populating ContentType Field properties?

Topics: Writing modules
Feb 25, 2011 at 7:53 PM
Edited Feb 25, 2011 at 7:54 PM

I have code to create the contentPart for a contenttype but how is a field created and set? eg. I have an imageField that I have added to a contentpart, I need to upload the image and set it's properties when the feature is enabled. The imagefield will be with the belts.


string[] martialArts = {
                                       "Tae Kwon Do","Escrima","Combat Hapkido"
            foreach (var martialArt in martialArts)
                var ma = _contentManager.Create("MartialArt", item =>
                        item.Record.Title = martialArt;
                        var map = item.As();
                        map.Active = true;
            string[] belts = {
                            "White","Yellow","Gold","Orange","Green","Purple","Blue","Brown","Black White","Black"
            foreach (var belt in belts)
                var beltCreate = _contentManager.Create("Belt", item =>
                    item.Record.Name = belt;
Feb 25, 2011 at 8:12 PM

var picture = (ImageField)contentItem.As<ProfilePart>().Fields.First(f => f.Name == "Picture");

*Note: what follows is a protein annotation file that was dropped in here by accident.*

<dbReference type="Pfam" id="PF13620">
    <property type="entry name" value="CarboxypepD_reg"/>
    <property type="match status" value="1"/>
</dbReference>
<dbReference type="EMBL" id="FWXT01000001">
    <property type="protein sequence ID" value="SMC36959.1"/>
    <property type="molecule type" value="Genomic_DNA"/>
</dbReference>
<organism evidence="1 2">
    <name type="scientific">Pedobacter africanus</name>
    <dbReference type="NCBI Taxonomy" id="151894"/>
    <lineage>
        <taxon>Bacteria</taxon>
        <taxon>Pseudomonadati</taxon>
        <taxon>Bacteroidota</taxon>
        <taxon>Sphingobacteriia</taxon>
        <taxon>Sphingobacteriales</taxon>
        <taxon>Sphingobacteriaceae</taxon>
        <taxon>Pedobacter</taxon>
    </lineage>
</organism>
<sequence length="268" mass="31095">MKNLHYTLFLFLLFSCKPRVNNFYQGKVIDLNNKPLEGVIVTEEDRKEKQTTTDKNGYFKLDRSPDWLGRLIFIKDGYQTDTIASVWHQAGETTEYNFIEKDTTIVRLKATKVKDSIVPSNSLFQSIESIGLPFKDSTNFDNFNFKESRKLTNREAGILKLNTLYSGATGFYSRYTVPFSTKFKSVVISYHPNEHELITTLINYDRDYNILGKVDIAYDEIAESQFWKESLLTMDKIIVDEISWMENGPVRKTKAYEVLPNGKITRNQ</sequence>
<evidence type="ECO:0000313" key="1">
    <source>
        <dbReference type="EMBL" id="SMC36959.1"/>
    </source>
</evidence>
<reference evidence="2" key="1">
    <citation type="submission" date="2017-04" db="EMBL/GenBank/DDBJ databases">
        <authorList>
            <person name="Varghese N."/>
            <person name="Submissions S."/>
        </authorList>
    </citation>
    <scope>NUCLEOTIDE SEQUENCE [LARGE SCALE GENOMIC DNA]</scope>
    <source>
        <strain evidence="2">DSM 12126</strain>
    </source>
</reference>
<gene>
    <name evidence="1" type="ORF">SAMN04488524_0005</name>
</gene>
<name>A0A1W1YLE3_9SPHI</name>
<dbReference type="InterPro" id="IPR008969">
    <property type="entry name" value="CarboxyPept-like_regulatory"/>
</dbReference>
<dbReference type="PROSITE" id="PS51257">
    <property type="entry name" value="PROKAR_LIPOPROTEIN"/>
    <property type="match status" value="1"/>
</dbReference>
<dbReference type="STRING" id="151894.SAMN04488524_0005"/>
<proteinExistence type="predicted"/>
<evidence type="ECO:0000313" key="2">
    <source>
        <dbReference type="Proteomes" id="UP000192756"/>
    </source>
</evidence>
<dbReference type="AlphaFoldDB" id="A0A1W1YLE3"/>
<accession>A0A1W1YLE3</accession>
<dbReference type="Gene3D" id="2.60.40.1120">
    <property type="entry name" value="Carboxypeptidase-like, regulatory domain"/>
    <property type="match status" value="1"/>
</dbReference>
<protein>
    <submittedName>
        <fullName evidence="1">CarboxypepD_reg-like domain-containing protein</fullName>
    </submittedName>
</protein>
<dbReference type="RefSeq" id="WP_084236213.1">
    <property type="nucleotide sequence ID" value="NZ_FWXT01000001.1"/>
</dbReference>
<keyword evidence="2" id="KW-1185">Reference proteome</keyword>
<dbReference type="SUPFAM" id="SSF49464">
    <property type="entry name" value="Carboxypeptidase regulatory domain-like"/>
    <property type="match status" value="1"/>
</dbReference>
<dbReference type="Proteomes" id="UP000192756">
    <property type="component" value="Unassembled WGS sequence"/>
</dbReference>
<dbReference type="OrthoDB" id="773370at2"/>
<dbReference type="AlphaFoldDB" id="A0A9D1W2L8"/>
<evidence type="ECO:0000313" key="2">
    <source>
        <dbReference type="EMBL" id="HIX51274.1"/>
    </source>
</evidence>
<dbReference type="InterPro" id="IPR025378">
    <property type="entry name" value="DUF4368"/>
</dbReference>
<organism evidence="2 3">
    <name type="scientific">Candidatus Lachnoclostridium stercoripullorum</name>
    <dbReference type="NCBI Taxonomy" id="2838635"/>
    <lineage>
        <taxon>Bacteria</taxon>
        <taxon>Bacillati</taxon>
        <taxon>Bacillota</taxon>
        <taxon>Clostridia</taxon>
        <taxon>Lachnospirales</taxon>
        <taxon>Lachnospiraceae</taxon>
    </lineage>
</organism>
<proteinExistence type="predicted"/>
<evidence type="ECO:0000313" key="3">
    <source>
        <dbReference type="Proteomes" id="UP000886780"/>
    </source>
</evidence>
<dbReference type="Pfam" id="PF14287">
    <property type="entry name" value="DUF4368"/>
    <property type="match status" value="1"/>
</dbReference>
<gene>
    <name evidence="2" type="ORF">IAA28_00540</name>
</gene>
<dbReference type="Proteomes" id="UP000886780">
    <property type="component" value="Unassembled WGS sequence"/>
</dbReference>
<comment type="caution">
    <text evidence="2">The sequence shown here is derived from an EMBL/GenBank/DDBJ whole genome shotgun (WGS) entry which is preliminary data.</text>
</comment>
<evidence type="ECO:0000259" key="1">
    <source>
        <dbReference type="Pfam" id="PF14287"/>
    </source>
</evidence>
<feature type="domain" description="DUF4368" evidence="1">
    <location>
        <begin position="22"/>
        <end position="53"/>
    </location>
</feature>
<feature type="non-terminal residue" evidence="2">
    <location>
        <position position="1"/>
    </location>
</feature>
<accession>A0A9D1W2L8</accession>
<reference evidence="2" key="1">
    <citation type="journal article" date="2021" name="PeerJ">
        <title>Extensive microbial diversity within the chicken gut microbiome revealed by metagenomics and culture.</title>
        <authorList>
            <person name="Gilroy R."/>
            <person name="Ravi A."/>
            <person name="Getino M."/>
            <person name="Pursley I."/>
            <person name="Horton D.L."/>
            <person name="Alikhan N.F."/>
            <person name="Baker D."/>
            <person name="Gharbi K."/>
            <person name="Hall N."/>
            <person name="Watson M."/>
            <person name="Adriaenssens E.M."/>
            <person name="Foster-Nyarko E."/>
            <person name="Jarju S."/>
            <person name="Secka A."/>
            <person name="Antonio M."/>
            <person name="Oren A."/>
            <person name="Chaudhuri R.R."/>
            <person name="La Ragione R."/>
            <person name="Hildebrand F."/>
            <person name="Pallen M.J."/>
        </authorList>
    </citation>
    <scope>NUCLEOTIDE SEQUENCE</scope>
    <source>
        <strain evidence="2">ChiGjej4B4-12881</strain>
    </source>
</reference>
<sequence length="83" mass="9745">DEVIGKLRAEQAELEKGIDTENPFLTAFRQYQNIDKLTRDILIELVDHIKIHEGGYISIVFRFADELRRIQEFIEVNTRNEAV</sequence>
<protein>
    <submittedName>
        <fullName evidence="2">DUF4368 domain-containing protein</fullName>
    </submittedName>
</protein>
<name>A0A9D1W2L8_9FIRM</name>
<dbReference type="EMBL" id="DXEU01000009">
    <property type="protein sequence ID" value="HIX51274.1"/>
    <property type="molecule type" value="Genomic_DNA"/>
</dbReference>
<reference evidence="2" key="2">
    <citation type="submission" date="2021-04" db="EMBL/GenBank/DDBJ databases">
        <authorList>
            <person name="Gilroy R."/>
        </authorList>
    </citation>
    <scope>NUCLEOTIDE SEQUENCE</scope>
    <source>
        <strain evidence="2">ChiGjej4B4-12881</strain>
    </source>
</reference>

In the next version it will be easier:


Feb 26, 2011 at 2:13 PM

Suggestion with the imagefield as well, it would be nice to be able to pick from the media service.  Thank you. 

Apr 16, 2011 at 6:16 PM

Is it possible to access parts easily, like "contentItem.ProfilePart.Picture" in 1.1?

Apr 16, 2011 at 6:48 PM

From inside your cshtml views, yes. You can use Shape Tracing to explore the model and when you click on a property it will show you the @ command to reach that property.

But from elsewhere (i.e. normal C# code) you still need to use contentItem.As<ProfilePart>() etc.

Apr 16, 2011 at 7:43 PM

Thank you for the information. I hope accessing like that from code feature will be added soon.

Apr 17, 2011 at 5:29 AM

I don't think that's true: if you treat a content item as dynamic, you're in business. dynamic ci = myContentItem;

Apr 17, 2011 at 4:22 PM
Edited Apr 17, 2011 at 4:22 PM

Hmm, I hadn't tried that - seems a bit strange to me to cast an object to dynamic just to access properties that you can get to anyway. Personally I don't see the problem with As<T>, it only takes a few extra characters (and actually with the benefits of Intellisense ultimately requires less keystrokes). I can see where dynamics are preferable in views and with some of the shape related stuff ... but with model objects I just feel happier using strong typing, particularly when it comes to refactoring.